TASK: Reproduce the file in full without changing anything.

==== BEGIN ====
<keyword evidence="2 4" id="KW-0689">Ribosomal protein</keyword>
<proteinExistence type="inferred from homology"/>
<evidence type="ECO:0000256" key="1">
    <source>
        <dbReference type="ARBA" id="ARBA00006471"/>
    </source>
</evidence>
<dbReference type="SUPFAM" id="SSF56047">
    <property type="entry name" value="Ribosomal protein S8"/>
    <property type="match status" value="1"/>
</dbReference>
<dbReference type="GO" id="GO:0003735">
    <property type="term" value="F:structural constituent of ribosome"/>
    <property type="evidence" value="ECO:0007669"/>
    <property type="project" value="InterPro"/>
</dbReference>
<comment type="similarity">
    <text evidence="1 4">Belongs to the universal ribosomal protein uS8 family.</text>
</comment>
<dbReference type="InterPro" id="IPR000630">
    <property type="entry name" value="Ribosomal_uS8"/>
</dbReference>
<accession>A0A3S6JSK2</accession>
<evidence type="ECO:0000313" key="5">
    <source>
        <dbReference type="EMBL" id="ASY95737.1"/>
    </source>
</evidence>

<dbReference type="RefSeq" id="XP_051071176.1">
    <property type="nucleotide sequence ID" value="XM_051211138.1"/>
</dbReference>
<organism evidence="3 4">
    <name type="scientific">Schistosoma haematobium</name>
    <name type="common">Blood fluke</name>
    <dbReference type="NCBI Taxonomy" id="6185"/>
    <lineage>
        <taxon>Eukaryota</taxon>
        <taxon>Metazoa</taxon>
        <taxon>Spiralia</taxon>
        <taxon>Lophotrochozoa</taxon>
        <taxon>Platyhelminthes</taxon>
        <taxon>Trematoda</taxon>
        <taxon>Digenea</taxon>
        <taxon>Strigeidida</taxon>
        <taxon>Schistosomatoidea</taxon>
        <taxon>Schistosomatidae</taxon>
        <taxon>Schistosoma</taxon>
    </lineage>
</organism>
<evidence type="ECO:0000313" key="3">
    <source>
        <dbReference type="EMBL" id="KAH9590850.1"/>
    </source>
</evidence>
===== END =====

<keyword evidence="2 4" id="KW-0689">Ribosomal protein</keyword>
<proteinExistence type="inferred from homology"/>
<evidence type="ECO:0000256" key="1">
    <source>
        <dbReference type="ARBA" id="ARBA00006471"/>
    </source>
</evidence>
<dbReference type="SUPFAM" id="SSF56047">
    <property type="entry name" value="Ribosomal protein S8"/>
    <property type="match status" value="1"/>
</dbReference>
<dbReference type="GO" id="GO:0003735">
    <property type="term" value="F:structural constituent of ribosome"/>
    <property type="evidence" value="ECO:0007669"/>
    <property type="project" value="InterPro"/>
</dbReference>
<comment type="similarity">
    <text evidence="1 4">Belongs to the universal ribosomal protein uS8 family.</text>
</comment>
<dbReference type="InterPro" id="IPR000630">
    <property type="entry name" value="Ribosomal_uS8"/>
</dbReference>
<accession>A0A3S6JSK2</accession>
<evidence type="ECO:0000313" key="5">
    <source>
        <dbReference type="EMBL" id="ASY95737.1"/>
    </source>
</evidence>

<dbReference type="RefSeq" id="XP_051071176.1">
    <property type="nucleotide sequence ID" value="XM_051211138.1"/>
</dbReference>
<organism evidence="3 4">
    <name type="scientific">Schistosoma haematobium</name>
    <name type="common">Blood fluke</name>
    <dbReference type="NCBI Taxonomy" id="6185"/>
    <lineage>
        <taxon>Eukaryota</taxon>
        <taxon>Metazoa</taxon>
        <taxon>Spiralia</taxon>
        <taxon>Lophotrochozoa</taxon>
        <taxon>Platyhelminthes</taxon>
        <taxon>Trematoda</taxon>
        <taxon>Digenea</taxon>
        <taxon>Strigeidida</taxon>
        <taxon>Schistosomatoidea</taxon>
        <taxon>Schistosomatidae</taxon>
        <taxon>Schistosoma</taxon>
    </lineage>
</organism>
<evidence type="ECO:0000313" key="3">
    <source>
        <dbReference type="EMBL" id="KAH9590850.1"/>
    </source>
</evidence>